"For the past month," the hackers wrote, "anyone who has viewed Yahoo's page (and) used their search engine, now has a logic bomb/worm implanted deep within their computer."
The note demanded the release of noted hacker Kevin Mitnick, or the virus would "wreak havoc" on the Internet on Christmas Day.
The search company analyzed its networks, but found no malicious code - despite the message's claim that a virus was placed on the site. The page was reportedly removed after being on Yahoo!'s site for only 15 minutes. Noted hacker Kevin Poulsen dismissed the act as a hoax.
Company officials explained why they believe no such virus exists. "The intrusion was detected by our electronic monitoring system," said Diane Hunt, director of corporate communications for Yahoo! "If they attacked any other part of the system, we would have detected that as well."
The false home page only showed itself to users of the text-only browser known as Lynx, said a Yahoo! official, who went on to say that the hacker posting would not have been visible to users of Netscape's Communicator or Microsoft's Internet Explorer.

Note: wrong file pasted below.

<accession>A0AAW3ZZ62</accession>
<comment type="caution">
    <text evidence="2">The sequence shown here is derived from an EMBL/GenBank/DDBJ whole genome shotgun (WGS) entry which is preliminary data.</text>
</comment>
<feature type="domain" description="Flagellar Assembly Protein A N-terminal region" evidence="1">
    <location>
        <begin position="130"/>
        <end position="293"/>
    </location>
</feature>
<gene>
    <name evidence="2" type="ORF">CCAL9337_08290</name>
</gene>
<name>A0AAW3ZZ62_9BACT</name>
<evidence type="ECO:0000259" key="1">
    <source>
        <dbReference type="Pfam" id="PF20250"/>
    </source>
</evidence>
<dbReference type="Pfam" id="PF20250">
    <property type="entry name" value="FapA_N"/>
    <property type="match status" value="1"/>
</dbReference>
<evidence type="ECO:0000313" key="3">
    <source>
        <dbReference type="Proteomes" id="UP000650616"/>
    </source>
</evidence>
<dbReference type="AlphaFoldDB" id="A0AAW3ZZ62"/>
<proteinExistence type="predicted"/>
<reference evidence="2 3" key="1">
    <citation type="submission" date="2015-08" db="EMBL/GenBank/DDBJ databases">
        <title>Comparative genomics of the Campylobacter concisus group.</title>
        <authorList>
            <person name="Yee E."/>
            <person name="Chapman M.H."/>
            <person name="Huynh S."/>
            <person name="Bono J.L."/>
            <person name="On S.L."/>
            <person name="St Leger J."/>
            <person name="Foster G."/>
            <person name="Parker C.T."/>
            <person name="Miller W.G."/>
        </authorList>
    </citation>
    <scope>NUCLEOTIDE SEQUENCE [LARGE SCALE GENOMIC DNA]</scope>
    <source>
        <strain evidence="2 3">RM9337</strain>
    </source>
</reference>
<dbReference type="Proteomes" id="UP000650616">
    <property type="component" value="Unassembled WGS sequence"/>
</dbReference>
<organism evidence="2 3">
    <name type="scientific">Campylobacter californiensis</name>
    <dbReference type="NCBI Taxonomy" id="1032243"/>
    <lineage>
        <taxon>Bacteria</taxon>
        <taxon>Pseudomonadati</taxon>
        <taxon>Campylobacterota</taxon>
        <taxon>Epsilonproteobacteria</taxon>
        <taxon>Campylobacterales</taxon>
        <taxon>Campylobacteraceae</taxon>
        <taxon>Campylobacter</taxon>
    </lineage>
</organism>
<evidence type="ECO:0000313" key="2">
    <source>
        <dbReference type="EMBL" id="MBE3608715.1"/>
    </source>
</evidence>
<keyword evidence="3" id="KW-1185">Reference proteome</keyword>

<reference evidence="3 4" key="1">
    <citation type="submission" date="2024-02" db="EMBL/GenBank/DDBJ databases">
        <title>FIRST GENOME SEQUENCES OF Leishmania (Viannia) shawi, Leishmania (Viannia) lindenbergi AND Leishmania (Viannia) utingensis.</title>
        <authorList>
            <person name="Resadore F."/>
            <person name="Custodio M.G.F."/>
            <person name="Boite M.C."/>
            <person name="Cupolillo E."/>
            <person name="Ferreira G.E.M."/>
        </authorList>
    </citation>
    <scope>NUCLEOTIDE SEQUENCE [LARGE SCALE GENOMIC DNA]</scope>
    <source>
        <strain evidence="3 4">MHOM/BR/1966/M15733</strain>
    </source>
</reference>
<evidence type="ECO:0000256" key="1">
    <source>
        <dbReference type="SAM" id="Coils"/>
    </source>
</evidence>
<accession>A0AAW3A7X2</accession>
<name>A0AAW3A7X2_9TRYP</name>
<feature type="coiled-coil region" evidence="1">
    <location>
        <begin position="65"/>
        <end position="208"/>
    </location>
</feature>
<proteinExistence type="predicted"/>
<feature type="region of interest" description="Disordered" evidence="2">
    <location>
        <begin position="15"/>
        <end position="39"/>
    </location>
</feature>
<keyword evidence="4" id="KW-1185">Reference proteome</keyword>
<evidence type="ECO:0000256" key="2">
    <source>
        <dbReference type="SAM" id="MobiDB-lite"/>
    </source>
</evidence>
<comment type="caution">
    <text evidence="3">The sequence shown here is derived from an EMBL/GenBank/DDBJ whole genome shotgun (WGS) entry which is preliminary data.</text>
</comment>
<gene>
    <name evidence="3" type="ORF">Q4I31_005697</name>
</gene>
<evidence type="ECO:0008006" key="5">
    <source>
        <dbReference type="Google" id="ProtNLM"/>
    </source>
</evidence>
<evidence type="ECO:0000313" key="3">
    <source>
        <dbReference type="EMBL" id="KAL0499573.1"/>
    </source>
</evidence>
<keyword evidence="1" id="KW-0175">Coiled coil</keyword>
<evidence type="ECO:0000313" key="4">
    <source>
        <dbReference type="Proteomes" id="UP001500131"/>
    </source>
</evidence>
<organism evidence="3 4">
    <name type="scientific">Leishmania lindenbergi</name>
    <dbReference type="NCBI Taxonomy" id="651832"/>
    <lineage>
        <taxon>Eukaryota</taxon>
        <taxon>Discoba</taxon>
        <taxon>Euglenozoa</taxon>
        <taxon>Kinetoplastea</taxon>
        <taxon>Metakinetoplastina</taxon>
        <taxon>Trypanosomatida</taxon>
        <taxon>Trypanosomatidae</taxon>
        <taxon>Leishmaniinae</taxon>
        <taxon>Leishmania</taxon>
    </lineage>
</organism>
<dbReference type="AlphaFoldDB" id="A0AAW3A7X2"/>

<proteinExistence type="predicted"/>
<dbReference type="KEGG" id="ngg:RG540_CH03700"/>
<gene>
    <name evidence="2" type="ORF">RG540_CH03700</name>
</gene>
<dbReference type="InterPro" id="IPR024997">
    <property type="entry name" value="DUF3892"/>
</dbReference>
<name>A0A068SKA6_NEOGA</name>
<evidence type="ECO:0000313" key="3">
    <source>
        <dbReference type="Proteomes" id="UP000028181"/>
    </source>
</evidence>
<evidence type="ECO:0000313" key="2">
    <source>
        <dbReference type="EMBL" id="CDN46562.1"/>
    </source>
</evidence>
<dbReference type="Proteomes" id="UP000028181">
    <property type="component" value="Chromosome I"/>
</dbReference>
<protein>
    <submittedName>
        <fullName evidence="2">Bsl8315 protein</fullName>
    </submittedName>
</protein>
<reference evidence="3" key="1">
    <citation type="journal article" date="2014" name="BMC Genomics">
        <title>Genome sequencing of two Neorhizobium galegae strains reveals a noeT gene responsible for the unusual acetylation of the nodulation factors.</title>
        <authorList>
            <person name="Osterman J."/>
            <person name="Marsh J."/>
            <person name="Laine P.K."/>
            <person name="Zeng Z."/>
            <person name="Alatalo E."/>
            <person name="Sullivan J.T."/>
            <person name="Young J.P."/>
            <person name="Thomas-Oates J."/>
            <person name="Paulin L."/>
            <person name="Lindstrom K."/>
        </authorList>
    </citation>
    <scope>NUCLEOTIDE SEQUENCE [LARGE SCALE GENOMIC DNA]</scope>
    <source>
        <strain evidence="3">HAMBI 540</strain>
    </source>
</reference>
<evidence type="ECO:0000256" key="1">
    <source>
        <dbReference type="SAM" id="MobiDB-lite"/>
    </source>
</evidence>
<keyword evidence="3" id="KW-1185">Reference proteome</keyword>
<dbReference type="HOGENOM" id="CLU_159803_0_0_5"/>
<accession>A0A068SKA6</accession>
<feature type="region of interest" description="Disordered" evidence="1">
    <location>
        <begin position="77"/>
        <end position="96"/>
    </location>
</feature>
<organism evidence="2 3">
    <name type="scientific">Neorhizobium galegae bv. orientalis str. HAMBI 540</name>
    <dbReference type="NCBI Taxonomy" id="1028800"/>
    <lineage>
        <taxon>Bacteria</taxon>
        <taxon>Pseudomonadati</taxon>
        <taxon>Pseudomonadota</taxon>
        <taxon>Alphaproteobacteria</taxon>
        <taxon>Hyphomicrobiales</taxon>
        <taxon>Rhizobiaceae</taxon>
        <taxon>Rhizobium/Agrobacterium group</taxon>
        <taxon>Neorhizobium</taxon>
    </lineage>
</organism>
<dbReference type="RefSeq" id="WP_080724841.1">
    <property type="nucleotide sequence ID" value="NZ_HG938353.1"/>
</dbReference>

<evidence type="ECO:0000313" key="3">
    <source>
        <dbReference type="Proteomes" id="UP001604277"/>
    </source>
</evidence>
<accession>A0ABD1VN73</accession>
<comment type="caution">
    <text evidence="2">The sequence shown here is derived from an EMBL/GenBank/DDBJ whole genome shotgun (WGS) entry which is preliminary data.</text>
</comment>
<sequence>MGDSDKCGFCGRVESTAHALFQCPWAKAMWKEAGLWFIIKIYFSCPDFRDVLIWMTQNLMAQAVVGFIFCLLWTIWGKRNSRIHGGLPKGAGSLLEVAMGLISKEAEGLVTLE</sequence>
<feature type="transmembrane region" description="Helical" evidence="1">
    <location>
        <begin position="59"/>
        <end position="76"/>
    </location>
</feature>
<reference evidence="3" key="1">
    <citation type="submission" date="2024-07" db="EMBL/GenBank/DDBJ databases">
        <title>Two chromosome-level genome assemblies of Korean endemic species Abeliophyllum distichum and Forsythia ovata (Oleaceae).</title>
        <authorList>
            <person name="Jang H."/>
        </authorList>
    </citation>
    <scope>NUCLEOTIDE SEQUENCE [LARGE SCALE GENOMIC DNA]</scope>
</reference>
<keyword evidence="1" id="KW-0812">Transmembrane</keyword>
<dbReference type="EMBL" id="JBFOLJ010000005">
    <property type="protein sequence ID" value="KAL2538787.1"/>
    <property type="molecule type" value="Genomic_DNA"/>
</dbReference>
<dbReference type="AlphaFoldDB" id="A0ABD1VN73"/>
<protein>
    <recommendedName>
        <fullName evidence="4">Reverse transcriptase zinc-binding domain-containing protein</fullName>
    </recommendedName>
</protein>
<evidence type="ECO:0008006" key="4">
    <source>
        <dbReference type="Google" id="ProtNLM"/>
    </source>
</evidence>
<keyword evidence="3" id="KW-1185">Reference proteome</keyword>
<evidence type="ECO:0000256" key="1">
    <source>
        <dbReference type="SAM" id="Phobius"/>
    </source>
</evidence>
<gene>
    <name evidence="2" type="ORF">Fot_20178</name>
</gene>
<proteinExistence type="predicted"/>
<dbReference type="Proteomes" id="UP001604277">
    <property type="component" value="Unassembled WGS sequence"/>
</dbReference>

The group of hackers allegedly came from three groups, referred to in the posting as H4GiS, PANTS, and the MLF. The letter promised a nationwide failure of power grids "on exactly 01:00 hours February 14, 1997 (sic)" as a demonstration of their ability.
The subject of their demands is famed hacker Kevin Mitnick. Last year, Mitnick was indicted on charges related to an Internet crime spree. He was caught by network administrator Tsutomu Shimomura, and brought to fame in a book by New York Times reporter John Markoff.
The posting ended with a page-long diatribe, criticizing Shimomura and the Electronic Frontier Foundation.
Yahoo! has contacted law enforcement officials and will pursue the pranksters. "We are taking the appropriate steps," said Hunt, "even though no damage was done."